0.27-0.57) favoring a beneficial effect of probiotics (Saccharomyces boulardii and Lactobacillus species) for reducing the risk for antibiotic-induced diarrhea.
In 2002, D'Souza and coworkers
conducted a meta-analysis of 9 studies in which study groups received
probiotics with antibiotics and control groups received placebo with
antibiotics. The odds ratio in favor of probiotics for preventing
diarrhea associated with antibiotics was 0.39 (95% CI, 0.25-0.62; P < .001) for S boulardii (yeast) and 0.34 (95% CI, 0.19-0.61; P < .01) for Lactobacillus species. The combined odds ratio was 0.37 (95% CI, 0.26-0.53; P < .001) in support of probiotic treatment over placebo.
A subsequent 2005 meta-analysisevaluated the effectiveness of S boulardii
in preventing antibiotic-associated diarrhea in children and adults.
Only 5 randomized controlled trials (n = 1076) met criteria for review.
Treatment with S boulardii compared with placebo reduced the
risk for antibiotic-associated diarrhea from 17.2% to 6.7% (RR, 0.43;
95% CI, 0.23-0.78). The number needed to treat to prevent 1 case of
antibiotic-associated diarrhea was 10 (95% CI, 7-16).
The probiotic dosage and combinations that have shown efficacy for antibiotic-associated diarrhea are as follows
S boulardii 4 × 109 to 2 × 1010 colony forming units (CFU) daily for 1-4 weeks;
Lactobacillusrhamnosus strain GG 6 × 109 to 4 × 1010 CFU daily for 1-2 weeks;
L acidophilus and L bulgaricus 2 × 109 CFU daily for 5-10 days;
L acidophilus and Bifidobacterium longum 5 × 109 CFU daily for 7 days; and
L acidophilus and B lactis 1 × 1011 CFU daily for 21 days.
The adverse effects of probiotics are minimal and generally confined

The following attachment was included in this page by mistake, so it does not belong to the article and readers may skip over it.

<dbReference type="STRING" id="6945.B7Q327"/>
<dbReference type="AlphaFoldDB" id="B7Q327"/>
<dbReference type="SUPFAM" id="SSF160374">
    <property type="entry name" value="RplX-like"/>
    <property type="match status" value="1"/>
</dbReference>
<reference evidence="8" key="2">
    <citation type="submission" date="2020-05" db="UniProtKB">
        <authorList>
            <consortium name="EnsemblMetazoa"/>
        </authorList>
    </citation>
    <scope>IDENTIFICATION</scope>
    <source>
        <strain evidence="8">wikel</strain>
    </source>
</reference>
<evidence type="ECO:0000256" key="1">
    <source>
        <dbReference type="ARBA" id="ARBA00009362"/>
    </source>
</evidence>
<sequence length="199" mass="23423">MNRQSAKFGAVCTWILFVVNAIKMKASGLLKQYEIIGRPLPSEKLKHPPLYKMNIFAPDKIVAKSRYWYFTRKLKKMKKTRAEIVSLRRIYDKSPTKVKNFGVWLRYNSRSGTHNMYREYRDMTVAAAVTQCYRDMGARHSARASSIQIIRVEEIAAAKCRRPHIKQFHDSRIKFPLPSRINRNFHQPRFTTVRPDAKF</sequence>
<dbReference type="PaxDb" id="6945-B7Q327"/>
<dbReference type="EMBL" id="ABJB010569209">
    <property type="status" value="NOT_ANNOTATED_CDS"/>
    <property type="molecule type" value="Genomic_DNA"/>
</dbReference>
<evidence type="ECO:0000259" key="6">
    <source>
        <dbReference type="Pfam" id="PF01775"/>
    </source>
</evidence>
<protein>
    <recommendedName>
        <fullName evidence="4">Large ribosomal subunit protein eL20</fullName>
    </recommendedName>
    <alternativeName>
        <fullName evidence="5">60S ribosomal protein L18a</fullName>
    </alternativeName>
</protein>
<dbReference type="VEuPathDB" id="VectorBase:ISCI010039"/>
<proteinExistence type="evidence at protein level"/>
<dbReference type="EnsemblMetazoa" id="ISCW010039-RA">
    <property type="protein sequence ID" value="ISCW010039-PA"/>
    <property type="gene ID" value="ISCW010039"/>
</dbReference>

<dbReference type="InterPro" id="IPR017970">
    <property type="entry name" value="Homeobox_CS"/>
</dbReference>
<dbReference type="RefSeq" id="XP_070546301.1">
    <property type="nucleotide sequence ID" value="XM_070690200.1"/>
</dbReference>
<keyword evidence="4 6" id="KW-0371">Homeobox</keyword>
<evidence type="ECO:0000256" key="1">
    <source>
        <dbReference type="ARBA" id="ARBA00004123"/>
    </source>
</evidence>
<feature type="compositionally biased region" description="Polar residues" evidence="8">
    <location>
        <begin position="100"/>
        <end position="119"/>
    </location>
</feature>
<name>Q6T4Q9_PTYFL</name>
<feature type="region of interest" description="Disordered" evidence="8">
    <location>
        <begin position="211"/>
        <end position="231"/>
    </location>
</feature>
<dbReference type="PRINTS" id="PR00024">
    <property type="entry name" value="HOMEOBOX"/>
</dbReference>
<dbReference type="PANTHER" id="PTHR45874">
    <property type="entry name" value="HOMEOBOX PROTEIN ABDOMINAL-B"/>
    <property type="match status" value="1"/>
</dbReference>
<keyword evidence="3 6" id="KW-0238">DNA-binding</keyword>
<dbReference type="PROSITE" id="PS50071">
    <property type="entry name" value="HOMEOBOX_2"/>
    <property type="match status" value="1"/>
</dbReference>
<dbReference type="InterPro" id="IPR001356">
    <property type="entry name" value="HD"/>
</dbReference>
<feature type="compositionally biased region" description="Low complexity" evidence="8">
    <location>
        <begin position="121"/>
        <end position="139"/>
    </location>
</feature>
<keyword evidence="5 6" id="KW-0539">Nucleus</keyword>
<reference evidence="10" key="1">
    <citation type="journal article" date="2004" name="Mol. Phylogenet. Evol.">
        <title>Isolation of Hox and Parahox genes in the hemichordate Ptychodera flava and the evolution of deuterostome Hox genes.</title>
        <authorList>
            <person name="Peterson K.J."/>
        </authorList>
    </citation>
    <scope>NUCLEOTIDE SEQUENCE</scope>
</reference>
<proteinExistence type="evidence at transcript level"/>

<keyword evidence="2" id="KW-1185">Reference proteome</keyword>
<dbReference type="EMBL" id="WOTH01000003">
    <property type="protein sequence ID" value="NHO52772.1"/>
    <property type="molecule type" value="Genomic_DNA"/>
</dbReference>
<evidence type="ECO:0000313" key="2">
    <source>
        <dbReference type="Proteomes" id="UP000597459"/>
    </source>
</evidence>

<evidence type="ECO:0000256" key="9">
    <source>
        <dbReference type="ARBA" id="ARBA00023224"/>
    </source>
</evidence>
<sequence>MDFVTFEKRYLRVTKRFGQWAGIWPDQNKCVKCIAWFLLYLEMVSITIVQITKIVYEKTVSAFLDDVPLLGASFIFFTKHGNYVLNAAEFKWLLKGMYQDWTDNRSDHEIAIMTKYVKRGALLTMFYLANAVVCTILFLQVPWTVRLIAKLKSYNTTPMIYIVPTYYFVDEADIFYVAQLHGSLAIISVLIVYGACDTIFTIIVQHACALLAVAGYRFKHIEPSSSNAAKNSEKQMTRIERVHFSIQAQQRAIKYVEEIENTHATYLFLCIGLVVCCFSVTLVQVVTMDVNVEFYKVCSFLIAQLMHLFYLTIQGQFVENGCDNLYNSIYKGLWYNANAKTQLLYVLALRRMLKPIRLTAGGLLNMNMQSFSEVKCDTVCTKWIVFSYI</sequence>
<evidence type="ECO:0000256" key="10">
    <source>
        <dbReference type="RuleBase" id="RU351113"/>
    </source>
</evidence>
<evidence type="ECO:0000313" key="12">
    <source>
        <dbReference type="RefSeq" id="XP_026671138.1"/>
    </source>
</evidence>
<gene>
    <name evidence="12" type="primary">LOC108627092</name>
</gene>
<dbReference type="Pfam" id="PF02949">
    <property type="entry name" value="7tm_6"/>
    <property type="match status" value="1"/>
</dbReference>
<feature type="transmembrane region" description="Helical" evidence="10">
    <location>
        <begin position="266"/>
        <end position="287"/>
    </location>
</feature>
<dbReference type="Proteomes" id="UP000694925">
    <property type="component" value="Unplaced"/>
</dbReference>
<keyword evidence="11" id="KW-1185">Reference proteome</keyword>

to the GI tract. These include flatulence, constipation, and bloating.
Rare cases of probiotic-related bacteremia and fungemia have been reported.
Because probiotics contain live microorganisms, patients who are
immunocompromised, have severe underlying comorbidities, are critically
ill, or have short bowel syndrome may be more susceptible to probiotic
sepsis and should not receive them
Preparations containing Lactobacillus speciespreparations are contraindicated in patients with a hypersensitivity to lactose or milk.
Products containing S boulardii are contraindicated in patients with a yeast allergy.
Some probiotic formulations appear to be safe
and modestly effective for preventing antibiotic-associated diarrhea.
However, many unanswered questions remain regarding the use of
probiotics for this indication. There are no evidence-based guidelines
or consensus statements regarding probiotics for this use. However, the
American Academy of Pediatricsissued a Clinical Report on the use of probiotics and prebiotics in
children in 2010 that discussed a wide variety of conditions for which
these agents have been used, including antibiotic-associated diarrhea.
Additionally, the optimal dose, duration, and mode of delivery for
probiotics has not been fully elucidated.
Although various probiotics are marketed, only those formulations
evaluated in controlled clinical trials should be recommended. Patient
selection criteria would at a minimum include immunocompetent patients
with a history of antibiotic-associated diarrhea. Further studies should
delineate which patients benefit most from probiotics.